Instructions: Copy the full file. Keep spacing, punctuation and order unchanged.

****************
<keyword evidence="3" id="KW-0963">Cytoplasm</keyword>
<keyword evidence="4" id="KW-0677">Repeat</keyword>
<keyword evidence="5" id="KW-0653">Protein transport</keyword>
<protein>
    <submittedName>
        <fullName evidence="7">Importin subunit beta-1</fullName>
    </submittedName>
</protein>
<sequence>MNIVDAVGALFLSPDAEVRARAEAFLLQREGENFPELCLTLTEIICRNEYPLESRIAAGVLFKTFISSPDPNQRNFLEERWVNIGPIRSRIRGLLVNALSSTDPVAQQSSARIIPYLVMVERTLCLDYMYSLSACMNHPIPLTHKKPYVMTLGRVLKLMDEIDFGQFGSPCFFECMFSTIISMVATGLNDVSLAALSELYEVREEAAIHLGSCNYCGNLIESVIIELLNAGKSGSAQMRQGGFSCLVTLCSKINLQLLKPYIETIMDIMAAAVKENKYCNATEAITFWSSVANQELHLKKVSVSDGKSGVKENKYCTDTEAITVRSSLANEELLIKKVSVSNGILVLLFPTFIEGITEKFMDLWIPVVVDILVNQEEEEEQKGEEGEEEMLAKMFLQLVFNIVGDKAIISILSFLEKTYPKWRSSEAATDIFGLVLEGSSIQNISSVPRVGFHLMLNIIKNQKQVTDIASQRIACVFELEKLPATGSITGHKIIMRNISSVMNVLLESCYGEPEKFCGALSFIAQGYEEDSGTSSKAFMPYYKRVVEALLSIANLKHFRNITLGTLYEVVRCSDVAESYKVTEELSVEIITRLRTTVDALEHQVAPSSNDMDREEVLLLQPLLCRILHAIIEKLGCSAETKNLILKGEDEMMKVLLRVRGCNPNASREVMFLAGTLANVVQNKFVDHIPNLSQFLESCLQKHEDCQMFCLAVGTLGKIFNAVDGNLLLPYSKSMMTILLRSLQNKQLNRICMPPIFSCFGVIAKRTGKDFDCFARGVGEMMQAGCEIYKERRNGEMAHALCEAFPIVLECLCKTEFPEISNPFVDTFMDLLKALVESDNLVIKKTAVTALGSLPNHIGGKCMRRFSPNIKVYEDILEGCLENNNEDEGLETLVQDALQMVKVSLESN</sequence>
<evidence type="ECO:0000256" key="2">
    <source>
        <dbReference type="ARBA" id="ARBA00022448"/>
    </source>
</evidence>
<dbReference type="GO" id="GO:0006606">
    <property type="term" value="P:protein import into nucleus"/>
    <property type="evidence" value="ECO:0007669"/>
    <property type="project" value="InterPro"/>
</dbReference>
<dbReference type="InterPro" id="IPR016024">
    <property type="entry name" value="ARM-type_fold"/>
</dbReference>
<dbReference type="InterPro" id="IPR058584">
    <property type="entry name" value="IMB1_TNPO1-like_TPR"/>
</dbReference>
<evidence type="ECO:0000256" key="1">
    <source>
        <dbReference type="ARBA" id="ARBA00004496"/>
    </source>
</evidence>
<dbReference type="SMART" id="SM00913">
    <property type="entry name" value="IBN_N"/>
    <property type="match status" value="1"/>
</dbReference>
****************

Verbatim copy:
<keyword evidence="3" id="KW-0963">Cytoplasm</keyword>
<keyword evidence="4" id="KW-0677">Repeat</keyword>
<keyword evidence="5" id="KW-0653">Protein transport</keyword>
<protein>
    <submittedName>
        <fullName evidence="7">Importin subunit beta-1</fullName>
    </submittedName>
</protein>
<sequence>MNIVDAVGALFLSPDAEVRARAEAFLLQREGENFPELCLTLTEIICRNEYPLESRIAAGVLFKTFISSPDPNQRNFLEERWVNIGPIRSRIRGLLVNALSSTDPVAQQSSARIIPYLVMVERTLCLDYMYSLSACMNHPIPLTHKKPYVMTLGRVLKLMDEIDFGQFGSPCFFECMFSTIISMVATGLNDVSLAALSELYEVREEAAIHLGSCNYCGNLIESVIIELLNAGKSGSAQMRQGGFSCLVTLCSKINLQLLKPYIETIMDIMAAAVKENKYCNATEAITFWSSVANQELHLKKVSVSDGKSGVKENKYCTDTEAITVRSSLANEELLIKKVSVSNGILVLLFPTFIEGITEKFMDLWIPVVVDILVNQEEEEEQKGEEGEEEMLAKMFLQLVFNIVGDKAIISILSFLEKTYPKWRSSEAATDIFGLVLEGSSIQNISSVPRVGFHLMLNIIKNQKQVTDIASQRIACVFELEKLPATGSITGHKIIMRNISSVMNVLLESCYGEPEKFCGALSFIAQGYEEDSGTSSKAFMPYYKRVVEALLSIANLKHFRNITLGTLYEVVRCSDVAESYKVTEELSVEIITRLRTTVDALEHQVAPSSNDMDREEVLLLQPLLCRILHAIIEKLGCSAETKNLILKGEDEMMKVLLRVRGCNPNASREVMFLAGTLANVVQNKFVDHIPNLSQFLESCLQKHEDCQMFCLAVGTLGKIFNAVDGNLLLPYSKSMMTILLRSLQNKQLNRICMPPIFSCFGVIAKRTGKDFDCFARGVGEMMQAGCEIYKERRNGEMAHALCEAFPIVLECLCKTEFPEISNPFVDTFMDLLKALVESDNLVIKKTAVTALGSLPNHIGGKCMRRFSPNIKVYEDILEGCLENNNEDEGLETLVQDALQMVKVSLESN</sequence>
<evidence type="ECO:0000256" key="2">
    <source>
        <dbReference type="ARBA" id="ARBA00022448"/>
    </source>
</evidence>
<dbReference type="GO" id="GO:0006606">
    <property type="term" value="P:protein import into nucleus"/>
    <property type="evidence" value="ECO:0007669"/>
    <property type="project" value="InterPro"/>
</dbReference>
<dbReference type="InterPro" id="IPR016024">
    <property type="entry name" value="ARM-type_fold"/>
</dbReference>
<dbReference type="InterPro" id="IPR058584">
    <property type="entry name" value="IMB1_TNPO1-like_TPR"/>
</dbReference>
<evidence type="ECO:0000256" key="1">
    <source>
        <dbReference type="ARBA" id="ARBA00004496"/>
    </source>
</evidence>
<dbReference type="SMART" id="SM00913">
    <property type="entry name" value="IBN_N"/>
    <property type="match status" value="1"/>
</dbReference>